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Juice Recipes for Immune Booster Shots Part 1

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Juice Recipes for Immune Booster Shots Part 1

Juice Recipes for Immune Booster Shots Part 1 – Carrot Ginger Anti-Inflammatory Shot

We have shared with you our “Liquid Sunshine Green Juice Recipe”  and other green juice recipes that are equally tasty and healing. However, many people ask us how to use other vegetables, like beets and carrots, in their juice. Beets, carrots, and other root vegetables have unique nutrient profiles and benefits, but are naturally higher in sugar, so we want to use them in moderation. That is why we developed the Immune Booster Shots. These combine superfoods, such as turmeric, ginger, and garlic, which have been proven to be good immune boosting agents, and root vegetables like beets and carrots, that exhibit high anti-inflammatory effects.

Health Promoting Juice Shots: Recipes and Health Benefits of Ingredients

Carrot Ginger Anti-Inflammatory Shot (3 oz)

  • 2 medium carrots
  • 1” piece of ginger

Nutritional Value and Health Benefits of Carrots1-10

  • Carrots, scientific name Daucus carota, are rich in antioxidants, vitamins, and dietary fiber.
  • They also constitute an excellent source of carotenoids and vitamin A. 100 grams of fresh carrots contain 8,285 µg of beta-carotene and 16,706 IU of vitamin A1.
  • Research studies show a cancer-preventive effect from daily intake of raw carrots2, and a reduced risk of certain cancers such as colorectal3, lung4, breast5, urothelial6, gastric7, and prostate8.
  • The potent phytochemicals present in carrots, such as carotenoids and flavonoids, may be responsible for some of this protective effect3,9. The high amounts of carotenoid antioxidants, α- and -β-carotene, might have a potential role in cancer prevention, by protecting against reactive oxygen species (ROS).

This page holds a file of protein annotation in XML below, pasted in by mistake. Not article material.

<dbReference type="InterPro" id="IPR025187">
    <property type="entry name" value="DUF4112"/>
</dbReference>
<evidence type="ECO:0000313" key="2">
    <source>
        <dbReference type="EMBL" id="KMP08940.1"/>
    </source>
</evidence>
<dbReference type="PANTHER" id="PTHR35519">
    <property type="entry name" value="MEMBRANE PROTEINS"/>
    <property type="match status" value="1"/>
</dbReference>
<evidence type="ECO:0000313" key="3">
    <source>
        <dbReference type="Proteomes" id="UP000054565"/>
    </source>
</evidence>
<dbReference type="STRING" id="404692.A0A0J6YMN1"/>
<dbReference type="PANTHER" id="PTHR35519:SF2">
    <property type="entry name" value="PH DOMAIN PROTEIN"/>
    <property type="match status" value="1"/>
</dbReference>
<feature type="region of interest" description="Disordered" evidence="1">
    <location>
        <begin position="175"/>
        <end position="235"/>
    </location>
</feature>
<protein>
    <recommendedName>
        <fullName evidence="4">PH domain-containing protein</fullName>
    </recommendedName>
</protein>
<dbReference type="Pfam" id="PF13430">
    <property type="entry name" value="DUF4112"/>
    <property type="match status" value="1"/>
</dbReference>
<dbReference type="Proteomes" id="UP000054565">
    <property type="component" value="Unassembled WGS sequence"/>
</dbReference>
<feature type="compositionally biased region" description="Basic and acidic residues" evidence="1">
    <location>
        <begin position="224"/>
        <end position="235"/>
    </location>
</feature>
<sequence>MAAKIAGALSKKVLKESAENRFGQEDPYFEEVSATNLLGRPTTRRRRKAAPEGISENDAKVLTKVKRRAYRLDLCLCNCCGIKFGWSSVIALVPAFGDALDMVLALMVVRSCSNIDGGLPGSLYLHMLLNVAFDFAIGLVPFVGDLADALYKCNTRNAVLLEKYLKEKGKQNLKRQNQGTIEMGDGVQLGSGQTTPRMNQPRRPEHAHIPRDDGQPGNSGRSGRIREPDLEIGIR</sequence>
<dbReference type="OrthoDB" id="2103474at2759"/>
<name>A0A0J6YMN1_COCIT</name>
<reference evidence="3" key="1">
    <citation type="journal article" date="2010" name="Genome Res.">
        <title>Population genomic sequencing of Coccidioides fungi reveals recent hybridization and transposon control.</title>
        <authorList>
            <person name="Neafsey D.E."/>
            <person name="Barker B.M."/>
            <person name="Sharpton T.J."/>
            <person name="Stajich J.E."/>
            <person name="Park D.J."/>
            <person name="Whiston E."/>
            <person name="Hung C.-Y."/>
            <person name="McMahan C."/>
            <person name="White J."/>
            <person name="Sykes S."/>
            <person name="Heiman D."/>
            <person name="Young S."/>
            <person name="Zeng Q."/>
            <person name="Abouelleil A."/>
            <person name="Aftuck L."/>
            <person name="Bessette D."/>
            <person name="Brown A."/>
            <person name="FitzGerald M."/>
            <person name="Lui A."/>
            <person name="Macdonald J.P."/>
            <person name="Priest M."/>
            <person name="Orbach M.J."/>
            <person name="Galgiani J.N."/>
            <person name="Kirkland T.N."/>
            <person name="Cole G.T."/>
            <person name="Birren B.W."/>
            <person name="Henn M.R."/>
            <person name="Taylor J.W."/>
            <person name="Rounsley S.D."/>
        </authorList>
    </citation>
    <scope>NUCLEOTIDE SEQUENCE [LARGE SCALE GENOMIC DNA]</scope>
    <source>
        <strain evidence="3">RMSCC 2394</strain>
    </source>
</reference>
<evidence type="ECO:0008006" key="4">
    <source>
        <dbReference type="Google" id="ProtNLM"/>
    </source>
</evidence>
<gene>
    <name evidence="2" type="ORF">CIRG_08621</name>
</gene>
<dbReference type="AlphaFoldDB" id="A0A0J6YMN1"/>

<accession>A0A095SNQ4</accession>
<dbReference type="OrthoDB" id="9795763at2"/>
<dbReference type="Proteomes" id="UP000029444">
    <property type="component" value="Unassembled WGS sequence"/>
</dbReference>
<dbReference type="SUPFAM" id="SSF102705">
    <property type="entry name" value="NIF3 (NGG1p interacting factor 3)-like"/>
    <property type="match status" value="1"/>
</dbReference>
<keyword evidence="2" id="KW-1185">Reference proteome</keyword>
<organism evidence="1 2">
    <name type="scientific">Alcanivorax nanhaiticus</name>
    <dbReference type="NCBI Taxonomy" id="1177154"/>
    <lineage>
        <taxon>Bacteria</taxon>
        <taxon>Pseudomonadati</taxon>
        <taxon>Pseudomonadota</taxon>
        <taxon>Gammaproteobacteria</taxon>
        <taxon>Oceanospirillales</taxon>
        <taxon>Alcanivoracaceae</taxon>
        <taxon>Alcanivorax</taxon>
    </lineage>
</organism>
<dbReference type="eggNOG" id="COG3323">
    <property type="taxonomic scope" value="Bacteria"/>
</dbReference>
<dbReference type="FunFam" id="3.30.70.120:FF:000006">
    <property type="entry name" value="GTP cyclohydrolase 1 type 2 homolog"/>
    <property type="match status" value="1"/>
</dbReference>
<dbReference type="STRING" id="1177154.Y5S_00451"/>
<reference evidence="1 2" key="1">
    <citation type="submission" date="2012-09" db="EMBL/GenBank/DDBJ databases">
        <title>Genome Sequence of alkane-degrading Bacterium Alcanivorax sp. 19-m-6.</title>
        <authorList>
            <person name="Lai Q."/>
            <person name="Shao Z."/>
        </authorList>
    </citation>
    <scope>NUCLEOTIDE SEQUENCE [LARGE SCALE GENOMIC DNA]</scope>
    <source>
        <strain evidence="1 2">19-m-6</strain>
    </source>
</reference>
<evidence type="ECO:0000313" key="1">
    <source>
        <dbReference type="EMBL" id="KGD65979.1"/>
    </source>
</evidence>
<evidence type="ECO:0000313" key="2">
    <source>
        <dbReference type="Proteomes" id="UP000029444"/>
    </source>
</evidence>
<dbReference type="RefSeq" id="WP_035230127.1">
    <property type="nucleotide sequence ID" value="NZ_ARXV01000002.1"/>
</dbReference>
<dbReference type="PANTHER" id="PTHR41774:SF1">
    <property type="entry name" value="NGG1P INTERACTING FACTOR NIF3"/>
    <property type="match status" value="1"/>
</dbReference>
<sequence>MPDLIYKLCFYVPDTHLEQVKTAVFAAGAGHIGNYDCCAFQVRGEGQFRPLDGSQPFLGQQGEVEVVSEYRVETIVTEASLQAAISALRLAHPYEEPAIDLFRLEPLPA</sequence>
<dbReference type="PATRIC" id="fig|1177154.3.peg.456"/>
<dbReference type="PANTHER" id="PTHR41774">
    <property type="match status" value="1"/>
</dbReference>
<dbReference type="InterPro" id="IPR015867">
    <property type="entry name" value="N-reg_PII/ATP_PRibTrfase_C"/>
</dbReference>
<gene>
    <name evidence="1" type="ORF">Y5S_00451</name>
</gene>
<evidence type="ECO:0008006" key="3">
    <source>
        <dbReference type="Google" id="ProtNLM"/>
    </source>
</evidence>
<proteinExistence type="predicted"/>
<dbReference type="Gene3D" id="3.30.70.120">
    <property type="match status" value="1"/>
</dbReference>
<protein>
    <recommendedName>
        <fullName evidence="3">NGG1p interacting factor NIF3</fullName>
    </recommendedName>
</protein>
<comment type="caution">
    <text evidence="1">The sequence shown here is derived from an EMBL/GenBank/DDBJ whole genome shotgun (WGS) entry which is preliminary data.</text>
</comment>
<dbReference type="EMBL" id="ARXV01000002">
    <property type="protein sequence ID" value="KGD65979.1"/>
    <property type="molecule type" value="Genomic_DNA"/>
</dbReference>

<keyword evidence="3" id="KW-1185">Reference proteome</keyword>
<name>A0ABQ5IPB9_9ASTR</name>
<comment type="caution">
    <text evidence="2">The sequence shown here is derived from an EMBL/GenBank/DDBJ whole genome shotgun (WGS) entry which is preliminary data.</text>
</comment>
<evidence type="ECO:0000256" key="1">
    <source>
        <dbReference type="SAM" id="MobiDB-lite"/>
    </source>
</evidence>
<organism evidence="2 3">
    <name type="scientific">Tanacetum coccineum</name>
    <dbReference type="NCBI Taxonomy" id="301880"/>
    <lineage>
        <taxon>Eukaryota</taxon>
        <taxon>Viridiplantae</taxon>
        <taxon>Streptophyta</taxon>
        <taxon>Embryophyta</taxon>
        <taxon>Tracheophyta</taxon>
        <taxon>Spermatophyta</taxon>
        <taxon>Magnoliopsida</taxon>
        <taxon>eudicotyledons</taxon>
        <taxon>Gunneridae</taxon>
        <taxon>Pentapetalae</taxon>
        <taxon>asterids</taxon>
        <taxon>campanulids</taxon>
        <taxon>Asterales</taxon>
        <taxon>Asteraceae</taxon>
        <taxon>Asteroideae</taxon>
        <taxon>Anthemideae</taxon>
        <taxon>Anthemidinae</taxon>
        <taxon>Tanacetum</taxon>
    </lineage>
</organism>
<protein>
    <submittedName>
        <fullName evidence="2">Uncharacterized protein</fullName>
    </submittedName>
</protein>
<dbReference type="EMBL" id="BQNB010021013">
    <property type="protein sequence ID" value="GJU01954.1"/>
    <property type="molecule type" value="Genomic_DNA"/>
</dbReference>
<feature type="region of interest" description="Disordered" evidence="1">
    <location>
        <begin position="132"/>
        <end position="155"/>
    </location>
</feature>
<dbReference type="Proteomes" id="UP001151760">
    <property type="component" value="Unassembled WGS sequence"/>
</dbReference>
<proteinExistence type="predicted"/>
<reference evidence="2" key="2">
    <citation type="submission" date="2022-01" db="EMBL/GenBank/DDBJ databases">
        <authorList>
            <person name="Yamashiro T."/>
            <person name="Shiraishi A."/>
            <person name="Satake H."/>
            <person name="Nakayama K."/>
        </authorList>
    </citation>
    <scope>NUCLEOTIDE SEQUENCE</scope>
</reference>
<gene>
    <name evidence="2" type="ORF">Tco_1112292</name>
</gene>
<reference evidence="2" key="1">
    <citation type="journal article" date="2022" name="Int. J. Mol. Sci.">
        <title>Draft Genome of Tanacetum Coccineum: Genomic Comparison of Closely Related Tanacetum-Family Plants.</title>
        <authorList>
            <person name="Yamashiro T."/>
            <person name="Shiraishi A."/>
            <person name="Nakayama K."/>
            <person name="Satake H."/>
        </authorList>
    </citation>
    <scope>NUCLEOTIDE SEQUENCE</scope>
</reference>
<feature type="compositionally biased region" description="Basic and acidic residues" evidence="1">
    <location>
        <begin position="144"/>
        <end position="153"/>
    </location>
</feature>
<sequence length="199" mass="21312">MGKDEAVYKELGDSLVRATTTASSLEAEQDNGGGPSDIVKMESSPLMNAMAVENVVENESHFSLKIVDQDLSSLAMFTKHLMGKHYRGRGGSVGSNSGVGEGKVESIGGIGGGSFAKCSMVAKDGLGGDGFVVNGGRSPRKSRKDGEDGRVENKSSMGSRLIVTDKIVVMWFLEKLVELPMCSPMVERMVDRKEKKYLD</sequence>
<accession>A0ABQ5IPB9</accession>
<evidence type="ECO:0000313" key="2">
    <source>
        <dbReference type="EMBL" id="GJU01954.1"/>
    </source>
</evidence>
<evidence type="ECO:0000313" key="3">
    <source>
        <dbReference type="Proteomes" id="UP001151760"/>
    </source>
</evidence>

• Furthermore, polyacetylene compounds, namely falcarinol and falcarindiol, also seem to exhibit a protective effect against cance21. Carrots are the main dietary source of these bioactive compounds, which have shown anti-proliferative and anti-inflammatory activity3.
  • These plant compounds are inactivated by heating, which means carrots should be consumed raw to draw the most benefit2.
  • Carrots contain modest amounts of vitamin C, another powerful antioxidant that protects the body from free radical damage and are rich in B vitamins, essential for macronutrient metabolism1,10.
  • Some minerals, like potassium, manganese, and copper, are present in good amounts1,10. Manganese, for example, is an essential co-factor for the antioxidant enzyme, superoxide dismutase10.

Nutritional Value and Health Benefits of Ginger11-17

Juice Recipes for Immune Booster Shots Part 1
  • Ginger, scientific name Zingiber officinale, has been used since ancient times for its medicinal and dietary properties, namely anti-inflammatory, antioxidant, antiproliferative, and anti-microbial11.
  • Ginger is rich in several bioactive compounds including gingerols, shogaols, zingiberene, and zingerone12.
  • These plant chemicals may exert some of the known health-promoting effects of ginger, such as anti-inflammatory, anti-microbial, analgesic, antipyretic, and nerve-soothing13.
  • Furthermore, ginger derivatives, whether ginger extracts or isolated compounds, exhibit relevant antiproliferative, antitumor, invasive, and anti-inflammatory activities14.
  • Gingerol constitutes the most pharmacologically active among such compounds, with powerful anti-inflammatory and antioxidant properties14.
  • Research studies have reported that ginger extract and its major bioactive compound 6-gingerol exert anti-tumor effects in various cancers11.
  • A study published in 2022, demonstrated that “ginger inhibits tumor growth via promoting mitochondrial biogenesis and function of T cells15,” and another published in 2021 showed that “ginger produced preventive effects against colon cancer by regulating multi-targets and multi-pathways with multi-components16.”
  • Gingerols also showed inhibition on the proliferation and metastasis of breast cancer cells and shogaols inhibited metastasis of breast cancer cells through different mechanisms11.
  • A recent review evaluated the anti-cancer mechanisms and therapeutics of ginger and its bioactive compounds. Five points were highlighted: “cytotoxic effect against cancer cell lines, enzyme inhibitory action, combination therapy with chemotherapeutic and phenolic compounds, possible links to the microbiome, and the use of nano-formulations of ginger bioactive compounds as a more effective drug delivery strategy in cancer therapy12.” This shows the myriad of possible applications of ginger and its derivatives for cancer prevention and therapy, supporting the traditional use of ginger in many cultures.